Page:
The Council of Europe, founded in 1949 and distinct from the European Union, is an international organisation comprising 47 European member states. Unlike the EU, the Council of Europe cannot make binding laws, but it does have the power to enforce select international agreements reached by European states on various topics. The best known body of the Council of Europe is the European Court of Human Rights, which enforces the European Convention on Human Rights.
Indeed the Council of Europe (CoE) and its Court and Convention on Human Rights have been highly influential upon the drafting of new statute in the individual member states.
The perspective of the CoE on gender identity has been in flux over the last 30 years. In two European Court of Human Rights cases, (Rees vs the UK Govt, 1986; Cossey vs the UK Govt, 1990) it was clear that the Court and thus the CoE determined gender very much in terms of its biological anchor.
A watershed moment came, however, in 2002 with the cases of Goodwin vs the UK Govt, & I vs the UK Govt. In rulings that were somewhat of a U-turn they noted that the Court was:
“not persuaded that it [could] still be assumed that [the terms of Article 12 – which relates to the rights of men and women to marry] must refer to a determination of gender by purely biological criteria”
“a test of congruent biological factors could no longer be decisive in denying legal recognition to the change of gender of a post-operative transsexual.”
They observed that this was:
“owing to a clear and continuing international trend towards increased social acceptance of transsexuals and towards legal recognition of the new sexual identity of post-operative transsexuals”
“the acceptance of the condition of gender identity disorder by the medical professions and health authorities within Contracting States.”
This non-biological determinism of gender then becomes fully enshrined in the ideology of the CoE as evidenced by a definition contained in the 2011 Istanbul ‘Convention on preventing and combating violence against women and domestic violence.’ It states that:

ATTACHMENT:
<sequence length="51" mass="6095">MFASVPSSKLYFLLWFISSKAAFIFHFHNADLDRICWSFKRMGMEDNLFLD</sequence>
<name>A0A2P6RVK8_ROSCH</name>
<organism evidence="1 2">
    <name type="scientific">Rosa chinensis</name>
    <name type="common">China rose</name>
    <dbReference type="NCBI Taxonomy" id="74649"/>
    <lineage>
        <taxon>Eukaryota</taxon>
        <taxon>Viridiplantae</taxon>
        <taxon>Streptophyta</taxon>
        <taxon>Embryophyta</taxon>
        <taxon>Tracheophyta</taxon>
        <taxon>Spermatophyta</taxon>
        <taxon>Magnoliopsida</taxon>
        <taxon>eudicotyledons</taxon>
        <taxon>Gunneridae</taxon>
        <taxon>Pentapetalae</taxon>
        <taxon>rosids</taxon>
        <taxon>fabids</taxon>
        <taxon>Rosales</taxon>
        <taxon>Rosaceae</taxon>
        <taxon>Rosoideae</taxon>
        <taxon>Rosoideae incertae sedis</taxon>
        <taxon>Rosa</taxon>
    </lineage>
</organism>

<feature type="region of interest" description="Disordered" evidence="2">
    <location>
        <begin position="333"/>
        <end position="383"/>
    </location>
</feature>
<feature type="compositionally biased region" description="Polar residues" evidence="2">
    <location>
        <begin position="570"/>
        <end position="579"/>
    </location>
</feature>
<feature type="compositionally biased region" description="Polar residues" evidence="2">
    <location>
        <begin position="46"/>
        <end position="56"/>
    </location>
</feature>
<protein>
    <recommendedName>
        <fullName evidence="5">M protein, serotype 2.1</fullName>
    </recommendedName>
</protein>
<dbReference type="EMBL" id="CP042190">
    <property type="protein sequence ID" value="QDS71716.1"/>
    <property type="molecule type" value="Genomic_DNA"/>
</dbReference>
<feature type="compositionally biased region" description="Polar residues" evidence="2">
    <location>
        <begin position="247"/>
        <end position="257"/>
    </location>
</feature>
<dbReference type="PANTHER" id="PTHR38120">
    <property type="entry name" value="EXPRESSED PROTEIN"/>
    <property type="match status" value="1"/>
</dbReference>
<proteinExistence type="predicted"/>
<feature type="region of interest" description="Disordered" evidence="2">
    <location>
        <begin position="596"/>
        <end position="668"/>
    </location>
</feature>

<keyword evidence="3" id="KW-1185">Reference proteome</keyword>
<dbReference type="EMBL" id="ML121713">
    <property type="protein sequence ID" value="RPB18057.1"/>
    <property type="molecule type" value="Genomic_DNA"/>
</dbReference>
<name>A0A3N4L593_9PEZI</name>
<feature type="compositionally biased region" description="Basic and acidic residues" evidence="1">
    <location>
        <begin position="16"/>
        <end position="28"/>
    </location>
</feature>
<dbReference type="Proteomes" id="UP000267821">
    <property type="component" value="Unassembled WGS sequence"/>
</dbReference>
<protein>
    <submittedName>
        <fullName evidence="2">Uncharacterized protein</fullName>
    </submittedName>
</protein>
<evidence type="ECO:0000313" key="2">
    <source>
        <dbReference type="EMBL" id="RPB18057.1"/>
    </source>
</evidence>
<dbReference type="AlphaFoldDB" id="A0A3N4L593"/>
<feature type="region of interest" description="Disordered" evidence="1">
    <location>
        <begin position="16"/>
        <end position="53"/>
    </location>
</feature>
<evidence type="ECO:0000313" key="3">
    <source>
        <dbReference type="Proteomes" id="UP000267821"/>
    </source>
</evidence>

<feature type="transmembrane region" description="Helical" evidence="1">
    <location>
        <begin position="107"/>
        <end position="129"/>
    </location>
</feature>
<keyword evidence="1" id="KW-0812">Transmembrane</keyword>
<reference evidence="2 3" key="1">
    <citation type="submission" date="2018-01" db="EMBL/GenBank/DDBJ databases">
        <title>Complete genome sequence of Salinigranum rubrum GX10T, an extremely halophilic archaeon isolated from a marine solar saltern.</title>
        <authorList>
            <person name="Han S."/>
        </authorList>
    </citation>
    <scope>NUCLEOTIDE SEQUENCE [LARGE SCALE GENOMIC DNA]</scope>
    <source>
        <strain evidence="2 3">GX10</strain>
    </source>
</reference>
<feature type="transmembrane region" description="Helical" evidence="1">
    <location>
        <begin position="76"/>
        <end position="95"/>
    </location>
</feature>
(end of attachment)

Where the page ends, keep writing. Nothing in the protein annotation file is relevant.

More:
“gender shall mean the socially constructed roles, behaviours, activities and attributes that a given society considers appropriate for women and men.”
It was the landmark decisions in 2002 which, in effect, forced individual CoE nations to bring their own domestic legislation in line with those rulings. In the United Kingdom this resulted in the Gender Recognition Act (GRA) 2004, which would later interact with the Equalities Act 2010. The CoE has thus played a pivotal role in this issue in European nations.
The rulings of its Court directly removed the biological anchor from the determination of gender and resulted in those with gender dysphoria being able to change their legal gender status.
The CoE and trans inclusion in female sport.
The CoE has produced a number of documents which have direct relevance to the issue of trans inclusion in sport. The first of these is the The Council of Europe’s Handbook on ‘Gender Equality in Sports – Access for Girls and Women to Sport Practices’ by Clotilde Talleu. Talleu is a Senior Project Manager at the CoE and has a PhD in Social Sciences from Strasbourg University. This handbook makes a number of perfectly sensible observations. In ‘The Main Obstacles to Participating in Sport’ Dr Talleau writes:
“A lack of gender-segregated time slots for girls and women. It is particularly difficult for Muslim women to reconcile the rules, values and practices of their religion and culture with the lifestyle of western countries, particularly the way in which they organise physical activities and sport. The lack of gender-segregated time slots can be a major drawback for many girls and women from ethnic minorities. If sessions are mixed, they may choose to stay out of sports of their own accord or be prohibited from participating by their parents (Walseth & al., 2004). Participation in mixed sports may violate their own integrity and that of their families.”